That’s the culprit! Separating enantiomers with bacteria

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Ezine

  • Published: Jul 16, 2012
  • Author: Jon Evans
  • Channels: Electrophoresis
thumbnail image: That’s the culprit! Separating enantiomers with bacteria

Question the victim

That’s the culprit! Separating enantiomers with bacteria

The best person to identify the perpetrator of a crime in a line-up is usually the victim, and it turns out that the same is true when identifying biologically-active enantiomers. According to Chinese scientists, when looking to distinguish between the two enantiomers of the antibacterial compound ofloxacin, it’s best to ask bacteria.

Like many drug molecules, ofloxacin is naturally chiral, meaning that it exists in two mirror-image structural forms known as enantiomers. As is also often the case, one of these enantiomers is much more biologically active than the other, with the antibacterial activity of (S)-ofloxacin many times higher than that of (R)-ofloxacin.

To separate different enantiomers, scientists often employ compounds known as chiral selectors, which interact with one enantiomer more than the other. By incorporating chiral selectors such as cyclodextrins, chiral crown ethers, polysaccharides or proteins in an electrolyte, enantiomers can be effectively separated by capillary electrophoresis (CE).

 

Call in the bacteria

For antibacterial compounds, bacteria should work just as well, as clearly the biologically-active enantiomer will interact with the bacteria more than the non-active enantiomer, because that is how it produces its antibacterial effect. What is more, by using bacteria as the chiral selector, scientists will not only be able to separate the different enantiomers, but they should also gain an insight into the way the active enantiomer interacts with the bacteria.

So a team of Chinese chemists led by Zhining Xia at Chongqing University decided to try this out with the two ofloxacin enantiomers. They tested three different bacteria as chiral selectors: Escherichia coli and Pseudomonas aeruginosa, both of which are Gram-negative; and Staphylococcus aureus, which is Gram-positive.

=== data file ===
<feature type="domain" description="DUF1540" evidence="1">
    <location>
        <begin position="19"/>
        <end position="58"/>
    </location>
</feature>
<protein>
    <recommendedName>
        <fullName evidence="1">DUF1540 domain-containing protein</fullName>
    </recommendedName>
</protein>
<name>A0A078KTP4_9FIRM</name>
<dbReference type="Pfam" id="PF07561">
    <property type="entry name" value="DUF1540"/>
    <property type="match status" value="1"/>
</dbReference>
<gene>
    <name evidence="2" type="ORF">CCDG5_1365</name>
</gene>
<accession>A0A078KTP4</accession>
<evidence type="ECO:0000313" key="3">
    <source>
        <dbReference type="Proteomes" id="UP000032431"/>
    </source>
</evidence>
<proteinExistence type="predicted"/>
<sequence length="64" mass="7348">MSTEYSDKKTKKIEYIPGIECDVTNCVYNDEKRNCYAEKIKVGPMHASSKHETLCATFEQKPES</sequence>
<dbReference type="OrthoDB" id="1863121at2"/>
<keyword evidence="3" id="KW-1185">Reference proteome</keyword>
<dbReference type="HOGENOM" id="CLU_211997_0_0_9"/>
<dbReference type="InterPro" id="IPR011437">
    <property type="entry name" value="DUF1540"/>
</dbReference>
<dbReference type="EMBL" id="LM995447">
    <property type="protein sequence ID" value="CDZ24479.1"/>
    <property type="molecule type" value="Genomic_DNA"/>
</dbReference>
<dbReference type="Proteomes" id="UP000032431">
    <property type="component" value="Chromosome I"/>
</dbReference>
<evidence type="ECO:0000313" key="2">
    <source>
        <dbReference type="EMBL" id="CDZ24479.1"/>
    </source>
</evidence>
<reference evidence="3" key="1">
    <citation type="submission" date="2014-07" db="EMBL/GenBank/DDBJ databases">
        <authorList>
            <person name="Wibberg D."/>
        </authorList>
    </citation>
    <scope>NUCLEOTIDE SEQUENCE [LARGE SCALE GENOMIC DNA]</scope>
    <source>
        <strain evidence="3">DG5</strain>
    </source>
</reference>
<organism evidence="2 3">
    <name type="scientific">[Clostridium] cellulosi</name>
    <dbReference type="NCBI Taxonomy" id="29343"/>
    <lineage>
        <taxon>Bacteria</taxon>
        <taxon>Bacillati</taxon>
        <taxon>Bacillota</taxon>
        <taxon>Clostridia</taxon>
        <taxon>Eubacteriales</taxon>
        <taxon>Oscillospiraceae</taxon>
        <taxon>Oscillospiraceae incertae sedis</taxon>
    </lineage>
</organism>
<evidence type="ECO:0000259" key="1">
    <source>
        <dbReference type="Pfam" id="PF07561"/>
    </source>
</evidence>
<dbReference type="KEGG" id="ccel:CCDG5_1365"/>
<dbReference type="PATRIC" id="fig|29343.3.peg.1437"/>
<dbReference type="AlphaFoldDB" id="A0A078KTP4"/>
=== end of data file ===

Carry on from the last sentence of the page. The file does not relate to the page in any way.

To ensure that the bacteria wouldn’t interfere with the detection of the two ofloxacin enantiomers by UV absorption, as bacteria also absorb UV light, the scientists only inserted a narrow plug of bacteria into the capillary. Because the enantiomers migrate faster than the bacteria, they travel through the plug, where (S)-ofloxacin should interact more than (R)-ofloxacin, and both reach the UV detector before the bacteria, preventing any interference.

 

Case solved

This is indeed exactly what happened. For all three bacteria, (S)-ofloxacin took longer to migrate through the plug than (R)-ofloxacin, causing the enantiomers to separate and produce two clear peaks in the subsequent electropherogram. The separation process was also quick, taking less than seven minutes.

As hoped, the process revealed useful information about the interaction between the bacteria and enantiomers, because the enantiomers were better separated by the Gram-negative bacteria than by the Gram-positive bacteria. This supports an earlier finding indicating that ofloxacin, which produces its antibacterial effect by inhibiting an enzyme involved in DNA replication, is more effective against Gram-negative bacteria than Gram-positive bacteria. According to Xia, this process could also be used to probe the mechanism of action and toxicity of antibacterial compounds, as well as the development of antibacterial resistance

What is more, bacteria might be just the start. By incorporating other target cells in a CE electrolyte, this process offers a way to separate and study the enantiomers of many other drugs. If that does turn out to be the case, bacteria and other cells could find themselves regularly called upon to help scientists with their enquiries.

Related Links

Journal of Separation Science (Article in Press): "Enantioselective analysis of ofloxacin enantiomers by partial-filling capillary electrophoresis with bacteria as chiral selectors"


Article by Jon Evans

The views represented in this article are solely those of the author and do not necessarily represent those of John Wiley and Sons, Ltd.

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